Luck previously served as the president of NFL Europe and as the chief executive officer of the Houston Sports Authority, which helped bring the Texans to Houston as an NFL expansion team in 2002.
He also played quarterback for the Houston Oilers and at West Virginia University, where he was inducted into the Mountaineers’ Hall of Fame and later spent four years as athletic director. He also served on the College Football Playoff selection committee in 2014.
While Vince McMahon promises to bring back a revamped XFL in 2020, a son of McMahon’s partner in the original short-lived XFL venture said his football league will come first. And some big NFL names will be involved.
Charlie Ebersol, who directed a documentary on the XFL that aired last year as part of ESPN’s 30 for 30 series, announced Tuesday that his league, the Alliance of American Football, plans to debut Feb. 9, 2019, the week after Super Bowl LIII. The season will run 10 weeks and will have 50-man teams.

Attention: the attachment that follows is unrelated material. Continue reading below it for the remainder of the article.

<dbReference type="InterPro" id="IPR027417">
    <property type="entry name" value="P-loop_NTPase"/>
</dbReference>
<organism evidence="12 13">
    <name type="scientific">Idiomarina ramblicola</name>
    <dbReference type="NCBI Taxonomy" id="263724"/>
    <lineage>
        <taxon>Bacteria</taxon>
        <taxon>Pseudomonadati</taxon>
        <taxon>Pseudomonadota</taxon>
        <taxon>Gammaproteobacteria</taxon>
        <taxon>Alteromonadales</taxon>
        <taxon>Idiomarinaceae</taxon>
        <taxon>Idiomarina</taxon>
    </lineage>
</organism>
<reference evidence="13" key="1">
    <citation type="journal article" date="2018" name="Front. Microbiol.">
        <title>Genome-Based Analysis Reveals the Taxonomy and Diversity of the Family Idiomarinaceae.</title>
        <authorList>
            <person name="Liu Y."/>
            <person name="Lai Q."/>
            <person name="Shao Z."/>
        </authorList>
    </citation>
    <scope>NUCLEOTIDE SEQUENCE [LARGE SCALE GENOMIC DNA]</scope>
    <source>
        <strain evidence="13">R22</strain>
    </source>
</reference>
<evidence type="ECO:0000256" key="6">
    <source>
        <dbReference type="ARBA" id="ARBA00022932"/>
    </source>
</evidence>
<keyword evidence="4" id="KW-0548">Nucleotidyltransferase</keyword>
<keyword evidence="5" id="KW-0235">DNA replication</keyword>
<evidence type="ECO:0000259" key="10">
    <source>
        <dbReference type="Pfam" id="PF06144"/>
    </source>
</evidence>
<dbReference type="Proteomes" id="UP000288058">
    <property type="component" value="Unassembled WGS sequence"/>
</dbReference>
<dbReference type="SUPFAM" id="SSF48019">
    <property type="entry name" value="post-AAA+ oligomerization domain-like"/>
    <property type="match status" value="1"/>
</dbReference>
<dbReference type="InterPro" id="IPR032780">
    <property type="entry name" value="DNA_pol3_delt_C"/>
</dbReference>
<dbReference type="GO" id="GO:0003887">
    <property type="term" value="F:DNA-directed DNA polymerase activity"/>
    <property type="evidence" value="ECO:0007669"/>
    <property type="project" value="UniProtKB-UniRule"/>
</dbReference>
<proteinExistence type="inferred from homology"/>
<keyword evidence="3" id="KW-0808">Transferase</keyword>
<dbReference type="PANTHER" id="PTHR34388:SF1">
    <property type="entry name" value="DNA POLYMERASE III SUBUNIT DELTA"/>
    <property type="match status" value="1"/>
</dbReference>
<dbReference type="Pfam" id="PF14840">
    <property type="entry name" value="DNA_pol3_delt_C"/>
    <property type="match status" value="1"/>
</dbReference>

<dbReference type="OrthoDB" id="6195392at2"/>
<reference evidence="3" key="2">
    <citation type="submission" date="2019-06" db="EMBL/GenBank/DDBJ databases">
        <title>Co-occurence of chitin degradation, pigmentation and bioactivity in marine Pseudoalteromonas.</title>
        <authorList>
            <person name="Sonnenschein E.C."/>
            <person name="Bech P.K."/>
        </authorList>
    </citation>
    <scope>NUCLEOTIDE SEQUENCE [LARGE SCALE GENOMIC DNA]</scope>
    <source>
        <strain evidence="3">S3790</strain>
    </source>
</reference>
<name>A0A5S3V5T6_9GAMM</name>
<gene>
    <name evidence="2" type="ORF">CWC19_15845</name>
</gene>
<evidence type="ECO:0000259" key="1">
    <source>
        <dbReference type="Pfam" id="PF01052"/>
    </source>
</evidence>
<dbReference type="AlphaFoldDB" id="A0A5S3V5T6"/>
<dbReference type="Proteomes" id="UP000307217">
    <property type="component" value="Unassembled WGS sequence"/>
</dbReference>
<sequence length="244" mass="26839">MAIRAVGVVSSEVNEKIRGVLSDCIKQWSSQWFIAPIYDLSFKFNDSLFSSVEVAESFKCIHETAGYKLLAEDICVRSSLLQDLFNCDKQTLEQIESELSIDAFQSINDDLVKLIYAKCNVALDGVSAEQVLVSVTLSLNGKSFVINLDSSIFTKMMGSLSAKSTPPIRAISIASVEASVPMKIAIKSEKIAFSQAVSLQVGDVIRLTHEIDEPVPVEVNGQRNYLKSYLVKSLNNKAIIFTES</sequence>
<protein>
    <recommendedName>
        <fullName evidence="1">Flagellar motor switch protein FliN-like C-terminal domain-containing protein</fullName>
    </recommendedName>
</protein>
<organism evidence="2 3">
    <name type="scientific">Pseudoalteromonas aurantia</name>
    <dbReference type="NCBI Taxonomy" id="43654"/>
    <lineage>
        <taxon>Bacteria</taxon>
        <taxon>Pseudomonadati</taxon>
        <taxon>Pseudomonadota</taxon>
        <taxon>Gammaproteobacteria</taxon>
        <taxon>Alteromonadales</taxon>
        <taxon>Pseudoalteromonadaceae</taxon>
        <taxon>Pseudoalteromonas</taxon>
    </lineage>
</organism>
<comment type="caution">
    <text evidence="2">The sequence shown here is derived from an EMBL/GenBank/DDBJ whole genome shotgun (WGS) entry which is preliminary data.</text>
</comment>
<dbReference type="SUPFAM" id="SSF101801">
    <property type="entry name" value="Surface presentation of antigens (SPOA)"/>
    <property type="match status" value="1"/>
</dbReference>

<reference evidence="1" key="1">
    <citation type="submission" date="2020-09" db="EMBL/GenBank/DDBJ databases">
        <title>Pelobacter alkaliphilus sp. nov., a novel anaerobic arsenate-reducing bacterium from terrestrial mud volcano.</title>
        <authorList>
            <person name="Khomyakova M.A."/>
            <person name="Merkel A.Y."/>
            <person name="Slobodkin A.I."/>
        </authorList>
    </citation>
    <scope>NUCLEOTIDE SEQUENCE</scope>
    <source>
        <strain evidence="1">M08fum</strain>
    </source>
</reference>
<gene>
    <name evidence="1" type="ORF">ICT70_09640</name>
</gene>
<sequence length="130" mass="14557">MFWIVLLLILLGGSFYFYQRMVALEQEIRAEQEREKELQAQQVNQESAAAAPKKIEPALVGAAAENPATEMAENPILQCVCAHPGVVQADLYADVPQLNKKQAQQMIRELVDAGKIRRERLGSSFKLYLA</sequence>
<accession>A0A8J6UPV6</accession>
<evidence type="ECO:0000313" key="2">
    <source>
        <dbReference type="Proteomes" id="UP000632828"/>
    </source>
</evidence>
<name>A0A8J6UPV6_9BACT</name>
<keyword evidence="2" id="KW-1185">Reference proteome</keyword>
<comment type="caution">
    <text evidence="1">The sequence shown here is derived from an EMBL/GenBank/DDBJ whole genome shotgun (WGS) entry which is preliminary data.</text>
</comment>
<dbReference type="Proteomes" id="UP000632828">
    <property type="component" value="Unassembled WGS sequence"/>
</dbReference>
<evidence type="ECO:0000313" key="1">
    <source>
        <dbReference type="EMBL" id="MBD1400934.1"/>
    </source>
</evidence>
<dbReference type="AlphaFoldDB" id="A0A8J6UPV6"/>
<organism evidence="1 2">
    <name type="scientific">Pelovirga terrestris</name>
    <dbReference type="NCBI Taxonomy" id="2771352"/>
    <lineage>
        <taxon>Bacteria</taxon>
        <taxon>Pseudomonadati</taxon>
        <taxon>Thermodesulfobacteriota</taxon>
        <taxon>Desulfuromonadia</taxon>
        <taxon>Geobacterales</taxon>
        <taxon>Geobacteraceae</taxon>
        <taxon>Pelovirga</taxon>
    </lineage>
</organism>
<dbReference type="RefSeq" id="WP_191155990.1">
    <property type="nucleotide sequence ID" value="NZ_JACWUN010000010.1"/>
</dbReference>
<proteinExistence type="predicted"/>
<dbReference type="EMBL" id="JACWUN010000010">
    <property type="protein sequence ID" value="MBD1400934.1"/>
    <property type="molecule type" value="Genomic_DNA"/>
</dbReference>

Ebersol’s father, Dick Ebersol, was McMahon’s partner in the original XFL and is a longtime television executive.
To help him steer the league, Charlie Ebersol brought on former NFL general manager Bill Polian, currently an analyst for ESPN. The player side will be overseen by former Pittsburgh Steelers safety Troy Polamalu, and the team side will be guided by former USC standout and executive J.K. McKay.
Advisers to the league also will include former NFL players Hines Ward and Justin Tuck, as well as Dick Ebersol.
While McMahon’s league is backed by McMahon’s money, Charlie Ebersol’s league is backed by others, including former Minnesota Vikings defensive end Jared Allen, Peter Thiel’s Founders Fund and The Chernin Group, which, among other investments, owns a significant share of Barstool Sports.
“I think where businesses like this fail is that they expect to have ludicrous and unrealistic ticket and media deal projections in Year 1,” Ebersol said. “Our investors here understand that it’s a seven- to 10-year plan.”